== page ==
|1.||a curved pointed horny process on the end of each digit in birds, some reptiles, and certain mammals|
|2.||a corresponding structure in some invertebrates, such as the pincer of a crab|
|3.||a part or member like a claw in function or appearance|
|4.||botany the narrow basal part of certain petals and sepals|
|5.||to scrape, tear, or dig (something or someone) with claws, etc|
|6.||(tr) to create by scratching as with claws: to claw an opening|
|[Old English clawu; related to Old High German kluwi, Sanskrit glau- ball, sphere]|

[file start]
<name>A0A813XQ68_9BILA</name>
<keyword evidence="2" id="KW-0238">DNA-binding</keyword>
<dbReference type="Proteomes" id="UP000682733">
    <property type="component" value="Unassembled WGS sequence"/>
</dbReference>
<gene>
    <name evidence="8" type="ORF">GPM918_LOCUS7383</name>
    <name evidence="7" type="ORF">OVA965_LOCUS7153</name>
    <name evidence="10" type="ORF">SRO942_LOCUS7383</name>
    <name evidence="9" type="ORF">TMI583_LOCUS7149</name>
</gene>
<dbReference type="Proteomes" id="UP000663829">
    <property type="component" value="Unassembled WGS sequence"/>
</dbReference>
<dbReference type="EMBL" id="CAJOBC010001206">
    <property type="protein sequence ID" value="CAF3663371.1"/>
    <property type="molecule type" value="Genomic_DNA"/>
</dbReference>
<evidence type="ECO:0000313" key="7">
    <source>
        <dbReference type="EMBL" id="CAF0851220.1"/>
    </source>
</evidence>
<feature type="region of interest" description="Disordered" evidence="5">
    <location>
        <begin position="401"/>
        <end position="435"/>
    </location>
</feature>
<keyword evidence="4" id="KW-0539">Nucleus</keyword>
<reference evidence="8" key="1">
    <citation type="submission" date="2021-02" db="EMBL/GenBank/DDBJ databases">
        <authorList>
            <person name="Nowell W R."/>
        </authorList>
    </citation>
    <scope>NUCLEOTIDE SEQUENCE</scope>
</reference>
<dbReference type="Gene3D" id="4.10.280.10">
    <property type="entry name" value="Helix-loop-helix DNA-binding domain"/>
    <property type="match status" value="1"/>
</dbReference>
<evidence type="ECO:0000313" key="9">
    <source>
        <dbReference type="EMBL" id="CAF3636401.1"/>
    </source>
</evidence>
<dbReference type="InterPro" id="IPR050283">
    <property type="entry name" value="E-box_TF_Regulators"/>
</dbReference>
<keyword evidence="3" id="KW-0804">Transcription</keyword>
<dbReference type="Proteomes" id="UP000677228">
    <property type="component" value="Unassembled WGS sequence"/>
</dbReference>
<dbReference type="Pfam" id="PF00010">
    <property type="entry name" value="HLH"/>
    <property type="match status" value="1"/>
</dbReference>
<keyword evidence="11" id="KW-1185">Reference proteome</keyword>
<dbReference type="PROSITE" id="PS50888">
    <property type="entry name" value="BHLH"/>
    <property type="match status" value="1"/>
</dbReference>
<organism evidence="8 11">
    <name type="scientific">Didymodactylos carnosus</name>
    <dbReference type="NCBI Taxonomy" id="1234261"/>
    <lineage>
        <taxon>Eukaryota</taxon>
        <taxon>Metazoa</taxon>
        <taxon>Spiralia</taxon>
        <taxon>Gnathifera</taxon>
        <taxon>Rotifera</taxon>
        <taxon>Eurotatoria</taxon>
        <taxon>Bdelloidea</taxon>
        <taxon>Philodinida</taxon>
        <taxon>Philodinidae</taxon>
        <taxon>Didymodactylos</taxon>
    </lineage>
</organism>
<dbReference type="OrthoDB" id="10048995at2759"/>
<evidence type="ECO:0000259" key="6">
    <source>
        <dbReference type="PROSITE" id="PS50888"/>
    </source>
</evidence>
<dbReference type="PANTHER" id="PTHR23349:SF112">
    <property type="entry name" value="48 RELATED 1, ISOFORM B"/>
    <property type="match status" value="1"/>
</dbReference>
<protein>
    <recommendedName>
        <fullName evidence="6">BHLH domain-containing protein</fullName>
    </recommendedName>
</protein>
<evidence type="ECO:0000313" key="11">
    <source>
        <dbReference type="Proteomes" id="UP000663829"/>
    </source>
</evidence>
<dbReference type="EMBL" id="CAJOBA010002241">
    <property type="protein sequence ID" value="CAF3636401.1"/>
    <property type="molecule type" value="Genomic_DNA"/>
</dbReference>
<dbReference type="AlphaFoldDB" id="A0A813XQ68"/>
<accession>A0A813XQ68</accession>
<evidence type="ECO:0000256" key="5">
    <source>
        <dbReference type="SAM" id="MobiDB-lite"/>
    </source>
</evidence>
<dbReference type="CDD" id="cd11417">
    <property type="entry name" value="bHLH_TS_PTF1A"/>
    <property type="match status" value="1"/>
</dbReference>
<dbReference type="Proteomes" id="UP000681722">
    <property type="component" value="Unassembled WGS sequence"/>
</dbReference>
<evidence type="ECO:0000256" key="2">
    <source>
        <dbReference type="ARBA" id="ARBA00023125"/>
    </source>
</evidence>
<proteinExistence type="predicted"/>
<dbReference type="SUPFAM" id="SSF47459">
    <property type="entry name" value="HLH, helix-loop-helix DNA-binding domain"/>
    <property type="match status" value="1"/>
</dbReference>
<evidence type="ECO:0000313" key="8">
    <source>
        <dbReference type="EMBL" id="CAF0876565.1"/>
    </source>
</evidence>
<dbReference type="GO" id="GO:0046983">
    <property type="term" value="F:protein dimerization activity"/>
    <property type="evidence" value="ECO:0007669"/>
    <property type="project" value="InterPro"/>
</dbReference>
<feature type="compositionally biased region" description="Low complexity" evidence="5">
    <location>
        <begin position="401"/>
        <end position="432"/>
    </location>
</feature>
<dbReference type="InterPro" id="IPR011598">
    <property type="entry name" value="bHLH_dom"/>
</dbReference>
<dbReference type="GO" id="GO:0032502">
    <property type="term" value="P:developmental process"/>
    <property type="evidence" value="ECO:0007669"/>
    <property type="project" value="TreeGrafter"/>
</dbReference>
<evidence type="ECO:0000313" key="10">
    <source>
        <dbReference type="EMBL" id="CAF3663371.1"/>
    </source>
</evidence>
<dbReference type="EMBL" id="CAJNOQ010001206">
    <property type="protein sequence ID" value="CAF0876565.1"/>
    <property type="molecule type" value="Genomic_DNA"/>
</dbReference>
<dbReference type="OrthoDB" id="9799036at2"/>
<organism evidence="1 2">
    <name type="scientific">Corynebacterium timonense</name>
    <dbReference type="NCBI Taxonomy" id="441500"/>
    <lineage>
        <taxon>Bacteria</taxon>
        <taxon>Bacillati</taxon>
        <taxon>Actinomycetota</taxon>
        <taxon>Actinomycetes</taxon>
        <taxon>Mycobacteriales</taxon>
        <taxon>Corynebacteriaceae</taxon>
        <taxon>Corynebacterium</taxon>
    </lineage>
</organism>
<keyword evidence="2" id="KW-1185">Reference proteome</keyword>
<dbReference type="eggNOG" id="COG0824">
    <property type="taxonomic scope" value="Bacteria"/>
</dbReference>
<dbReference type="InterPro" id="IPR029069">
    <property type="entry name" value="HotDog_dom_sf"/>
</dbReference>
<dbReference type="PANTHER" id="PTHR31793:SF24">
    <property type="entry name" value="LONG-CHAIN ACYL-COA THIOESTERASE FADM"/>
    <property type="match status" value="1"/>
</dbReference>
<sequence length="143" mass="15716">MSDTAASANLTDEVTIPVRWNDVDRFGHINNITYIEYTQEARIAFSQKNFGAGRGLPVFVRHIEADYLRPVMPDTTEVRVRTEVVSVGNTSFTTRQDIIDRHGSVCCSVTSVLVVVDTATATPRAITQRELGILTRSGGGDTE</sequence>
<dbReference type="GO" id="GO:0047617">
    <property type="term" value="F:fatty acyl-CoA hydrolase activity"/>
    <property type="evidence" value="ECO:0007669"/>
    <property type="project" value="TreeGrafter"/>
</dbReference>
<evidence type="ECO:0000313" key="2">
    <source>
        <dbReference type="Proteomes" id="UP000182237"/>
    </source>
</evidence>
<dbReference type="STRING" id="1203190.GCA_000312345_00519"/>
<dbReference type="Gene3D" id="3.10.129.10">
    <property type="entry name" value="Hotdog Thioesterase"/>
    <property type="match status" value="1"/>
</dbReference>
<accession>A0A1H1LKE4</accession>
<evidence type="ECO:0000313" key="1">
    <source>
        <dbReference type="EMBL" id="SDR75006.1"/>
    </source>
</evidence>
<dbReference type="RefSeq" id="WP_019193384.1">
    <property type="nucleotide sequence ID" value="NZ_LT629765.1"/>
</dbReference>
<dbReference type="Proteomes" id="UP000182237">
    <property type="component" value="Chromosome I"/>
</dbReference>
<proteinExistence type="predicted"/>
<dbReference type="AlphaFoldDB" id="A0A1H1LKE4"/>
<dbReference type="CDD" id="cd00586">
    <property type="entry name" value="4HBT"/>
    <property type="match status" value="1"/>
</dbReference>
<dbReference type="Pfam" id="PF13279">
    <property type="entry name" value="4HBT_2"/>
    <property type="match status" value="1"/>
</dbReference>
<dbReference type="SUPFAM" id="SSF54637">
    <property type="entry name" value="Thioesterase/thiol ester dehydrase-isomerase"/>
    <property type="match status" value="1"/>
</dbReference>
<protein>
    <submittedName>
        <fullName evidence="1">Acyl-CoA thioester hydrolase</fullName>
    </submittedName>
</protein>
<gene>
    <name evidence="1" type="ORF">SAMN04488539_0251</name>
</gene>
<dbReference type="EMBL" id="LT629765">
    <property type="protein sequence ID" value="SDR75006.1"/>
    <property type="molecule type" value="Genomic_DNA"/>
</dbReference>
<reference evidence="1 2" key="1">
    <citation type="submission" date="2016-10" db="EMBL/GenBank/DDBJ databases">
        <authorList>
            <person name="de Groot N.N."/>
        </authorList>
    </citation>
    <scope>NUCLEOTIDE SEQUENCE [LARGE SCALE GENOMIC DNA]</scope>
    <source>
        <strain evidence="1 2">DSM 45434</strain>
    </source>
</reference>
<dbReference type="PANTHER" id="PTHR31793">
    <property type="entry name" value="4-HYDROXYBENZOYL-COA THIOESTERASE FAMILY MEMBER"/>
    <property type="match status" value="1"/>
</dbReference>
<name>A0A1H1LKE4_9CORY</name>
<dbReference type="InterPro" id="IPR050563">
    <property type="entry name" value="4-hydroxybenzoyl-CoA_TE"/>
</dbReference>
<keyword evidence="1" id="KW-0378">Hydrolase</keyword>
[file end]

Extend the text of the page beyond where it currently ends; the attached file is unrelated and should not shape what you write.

narrow, arched structure that curves downward from the end of the digit in birds, reptiles, many mammals, and some amphibians. It is a hardened (keratinized) modification of the epidermis. Claws may be adapted for scratching, clutching, digging, or climbing. By analogy, the appendages of other lower animals are frequently called claws. The claw's shape is ordinarily suited to the food-getting habit of the animal. Eagles have long, curved talons for grasping prey; the claws of chickens are short and sturdy, for scratching the ground for food.
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